Not This Time
The familiarity of this waiting room was always a comfort to me. Knowing which of the sunken and worn leather chairs lined up against the darkened windows hid my face best; that the office staff wouldn’t ask questions when they saw my puffy and tear stained face. A slight comfort before receiving the familiar news. After trying, hoping, and losing…back here again.
I was looking forward to the idea of a gentler pregnancy the second time around, one where I would be able to spend less time at work and more time enjoying my family and what our future held. I had it all planned out, my kids to be close together in age, they’d be best friends plus, I’d be able to get the diaper stages out of the way. The idea that the choice might not be mine, that my plans had no influence, didn’t cross my mind. After three losses and 1 ½ years of trying, I’ve finally admitted to myself that I’m one of many who struggle with Secondary Infertility. The admitting, that was the easier part of the battle for me.
I obsessed over the facts, had them memorized; the who (1 in 6 women), what and when (for woman under 35 it is after 1 year of trying and for a woman over 35 it is after 6 months of trying to naturally conceive a second or third child) and, the why (causes varying from age or scarring from previous childbirth, to issues with egg or sperm production).
The internet is flush with possible solutions and various alternatives to natural conception. I was educated but not at all prepared for the effect on my mental health. With anxiety and depression, I felt a loss of control and like a failure. As though I let my partner down, let my son and step-daughter down, and I wasn’t woman enough. The anxiety quickly translated into fear of losing my only son, I didn’t want to be apart from him, I began to feel afraid of missing moments. Moments I would never have the opportunity to experience again. All of these emotions took a toll on my work performance. I kept telling myself that none of this is a big deal, tons of people go through it; so why wasn’t I strong enough? Eventually, I broke under the pressure, I couldn’t bear the weight on my own. I revealed my struggle to my boss, finally opened up to my doctor, accepted a leave of absence from work to grieve and I am finally working on healing and moving forward.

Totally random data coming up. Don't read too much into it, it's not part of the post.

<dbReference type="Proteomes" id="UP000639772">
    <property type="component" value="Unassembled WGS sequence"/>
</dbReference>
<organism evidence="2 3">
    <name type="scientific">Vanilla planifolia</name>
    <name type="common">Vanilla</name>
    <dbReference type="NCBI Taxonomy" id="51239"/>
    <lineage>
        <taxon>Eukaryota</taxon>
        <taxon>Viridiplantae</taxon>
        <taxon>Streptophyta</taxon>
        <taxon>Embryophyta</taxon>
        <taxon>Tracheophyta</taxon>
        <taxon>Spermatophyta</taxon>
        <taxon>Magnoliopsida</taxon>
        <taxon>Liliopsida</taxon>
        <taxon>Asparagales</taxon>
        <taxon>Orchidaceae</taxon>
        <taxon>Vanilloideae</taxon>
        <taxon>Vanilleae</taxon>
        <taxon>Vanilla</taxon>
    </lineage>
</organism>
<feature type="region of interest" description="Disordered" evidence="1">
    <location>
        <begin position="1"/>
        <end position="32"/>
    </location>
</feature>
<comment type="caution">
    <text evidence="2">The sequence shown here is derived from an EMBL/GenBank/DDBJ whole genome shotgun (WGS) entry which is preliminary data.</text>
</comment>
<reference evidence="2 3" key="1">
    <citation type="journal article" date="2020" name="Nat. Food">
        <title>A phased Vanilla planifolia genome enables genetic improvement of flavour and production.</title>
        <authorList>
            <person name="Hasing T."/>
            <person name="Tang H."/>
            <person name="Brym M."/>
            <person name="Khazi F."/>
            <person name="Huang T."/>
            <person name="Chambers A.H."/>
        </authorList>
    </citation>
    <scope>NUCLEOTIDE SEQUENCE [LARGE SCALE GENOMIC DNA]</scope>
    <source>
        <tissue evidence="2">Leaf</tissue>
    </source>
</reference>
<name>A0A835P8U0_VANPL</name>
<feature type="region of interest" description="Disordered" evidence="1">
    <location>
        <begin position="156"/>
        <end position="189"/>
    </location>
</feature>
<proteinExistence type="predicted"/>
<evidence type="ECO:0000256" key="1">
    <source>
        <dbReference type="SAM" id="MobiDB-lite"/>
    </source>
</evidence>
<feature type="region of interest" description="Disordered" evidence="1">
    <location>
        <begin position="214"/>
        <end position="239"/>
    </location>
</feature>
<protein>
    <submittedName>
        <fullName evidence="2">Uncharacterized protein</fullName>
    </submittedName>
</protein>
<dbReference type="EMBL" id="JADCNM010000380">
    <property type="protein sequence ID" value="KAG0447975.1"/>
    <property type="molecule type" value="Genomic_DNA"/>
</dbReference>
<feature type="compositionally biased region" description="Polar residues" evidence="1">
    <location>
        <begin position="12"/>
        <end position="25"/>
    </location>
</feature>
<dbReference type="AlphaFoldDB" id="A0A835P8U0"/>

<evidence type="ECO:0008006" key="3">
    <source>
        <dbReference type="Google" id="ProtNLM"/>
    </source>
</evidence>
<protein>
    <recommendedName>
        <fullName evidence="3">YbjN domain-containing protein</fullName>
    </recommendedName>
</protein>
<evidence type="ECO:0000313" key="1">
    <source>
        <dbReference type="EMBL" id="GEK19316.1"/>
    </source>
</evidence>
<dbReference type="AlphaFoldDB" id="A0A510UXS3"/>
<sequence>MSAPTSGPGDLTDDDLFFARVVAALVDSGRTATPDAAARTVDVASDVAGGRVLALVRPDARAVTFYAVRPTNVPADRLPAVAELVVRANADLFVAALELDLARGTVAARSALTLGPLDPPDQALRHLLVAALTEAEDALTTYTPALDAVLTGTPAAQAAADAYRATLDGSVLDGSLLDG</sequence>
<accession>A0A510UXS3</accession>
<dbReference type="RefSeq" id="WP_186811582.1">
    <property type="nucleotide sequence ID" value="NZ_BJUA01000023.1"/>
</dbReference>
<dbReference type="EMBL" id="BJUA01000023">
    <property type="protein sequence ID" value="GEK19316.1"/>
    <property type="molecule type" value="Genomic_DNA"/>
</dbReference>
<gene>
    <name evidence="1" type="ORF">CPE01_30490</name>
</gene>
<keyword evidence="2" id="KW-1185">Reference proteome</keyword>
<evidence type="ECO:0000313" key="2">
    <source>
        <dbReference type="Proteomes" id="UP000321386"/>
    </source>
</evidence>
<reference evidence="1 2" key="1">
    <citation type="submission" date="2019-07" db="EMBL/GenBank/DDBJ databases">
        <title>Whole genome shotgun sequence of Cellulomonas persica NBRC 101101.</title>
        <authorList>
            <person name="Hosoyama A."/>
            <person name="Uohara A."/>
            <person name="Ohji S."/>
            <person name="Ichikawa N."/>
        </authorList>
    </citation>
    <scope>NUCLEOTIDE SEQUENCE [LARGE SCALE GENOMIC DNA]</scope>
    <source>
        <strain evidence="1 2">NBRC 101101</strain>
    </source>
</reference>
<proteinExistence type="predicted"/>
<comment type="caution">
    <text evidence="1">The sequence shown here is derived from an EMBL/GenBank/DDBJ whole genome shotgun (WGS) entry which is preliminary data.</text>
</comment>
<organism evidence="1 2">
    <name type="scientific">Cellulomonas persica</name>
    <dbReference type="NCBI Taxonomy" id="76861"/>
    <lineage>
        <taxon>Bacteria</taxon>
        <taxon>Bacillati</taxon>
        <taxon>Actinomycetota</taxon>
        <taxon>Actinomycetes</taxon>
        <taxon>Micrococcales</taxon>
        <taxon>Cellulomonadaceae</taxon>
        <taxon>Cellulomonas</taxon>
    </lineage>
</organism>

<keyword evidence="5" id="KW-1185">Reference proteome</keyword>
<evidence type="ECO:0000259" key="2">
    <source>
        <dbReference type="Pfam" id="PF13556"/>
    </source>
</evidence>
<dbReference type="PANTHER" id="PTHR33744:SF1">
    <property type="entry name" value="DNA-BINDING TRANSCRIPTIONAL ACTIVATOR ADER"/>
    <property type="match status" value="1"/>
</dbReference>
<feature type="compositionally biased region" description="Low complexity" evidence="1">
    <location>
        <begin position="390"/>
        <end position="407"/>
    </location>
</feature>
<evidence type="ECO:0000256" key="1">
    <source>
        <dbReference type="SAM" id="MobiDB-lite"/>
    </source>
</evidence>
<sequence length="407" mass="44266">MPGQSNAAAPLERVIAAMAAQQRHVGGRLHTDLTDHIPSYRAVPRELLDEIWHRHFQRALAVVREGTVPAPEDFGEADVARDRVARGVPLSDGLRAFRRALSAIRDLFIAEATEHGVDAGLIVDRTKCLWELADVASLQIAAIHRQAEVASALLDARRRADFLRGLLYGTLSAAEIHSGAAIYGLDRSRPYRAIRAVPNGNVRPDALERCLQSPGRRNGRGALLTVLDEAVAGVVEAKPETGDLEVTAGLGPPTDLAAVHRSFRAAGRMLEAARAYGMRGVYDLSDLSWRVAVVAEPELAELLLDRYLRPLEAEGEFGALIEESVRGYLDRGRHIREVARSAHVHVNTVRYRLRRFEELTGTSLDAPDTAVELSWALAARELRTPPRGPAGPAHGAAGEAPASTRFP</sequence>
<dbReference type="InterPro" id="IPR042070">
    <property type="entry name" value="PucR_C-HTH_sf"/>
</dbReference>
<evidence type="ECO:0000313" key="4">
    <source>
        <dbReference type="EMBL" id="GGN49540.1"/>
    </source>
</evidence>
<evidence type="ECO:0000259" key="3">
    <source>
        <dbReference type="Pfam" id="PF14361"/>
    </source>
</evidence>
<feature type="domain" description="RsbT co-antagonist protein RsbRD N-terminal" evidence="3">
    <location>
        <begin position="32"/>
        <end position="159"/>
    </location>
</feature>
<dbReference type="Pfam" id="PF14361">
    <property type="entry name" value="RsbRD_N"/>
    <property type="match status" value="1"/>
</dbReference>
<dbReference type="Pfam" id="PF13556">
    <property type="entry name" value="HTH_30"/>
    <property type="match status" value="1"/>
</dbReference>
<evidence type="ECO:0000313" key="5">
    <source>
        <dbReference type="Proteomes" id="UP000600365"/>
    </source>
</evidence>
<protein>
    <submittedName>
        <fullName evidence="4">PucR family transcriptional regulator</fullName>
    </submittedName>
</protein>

Miscarriage and infertility are two common occurrences for couples trying to convince but remain a subject rarely discussed or considered in the office. A woman who works quietly at her desk today may have experienced her 6th miscarriage the night before, crying while she mourned another future lost. The father talking about his family might lie to avoid the pain, telling a rehearsed line that they’re just not sure they want another, when the choice isn’t theirs to make.
I am lucky to have a supportive partner, an understanding boss, and a caring doctor as well as a support system of people who encouraged me to forget what might not be the norm and to do what I needed to continue on.
I’m finally on a less rocky path. One where hiding grief and feeling shame is becoming less frequent for me, and the familiarity of support and love is not only common, but also welcome.
Author: Raschael Ash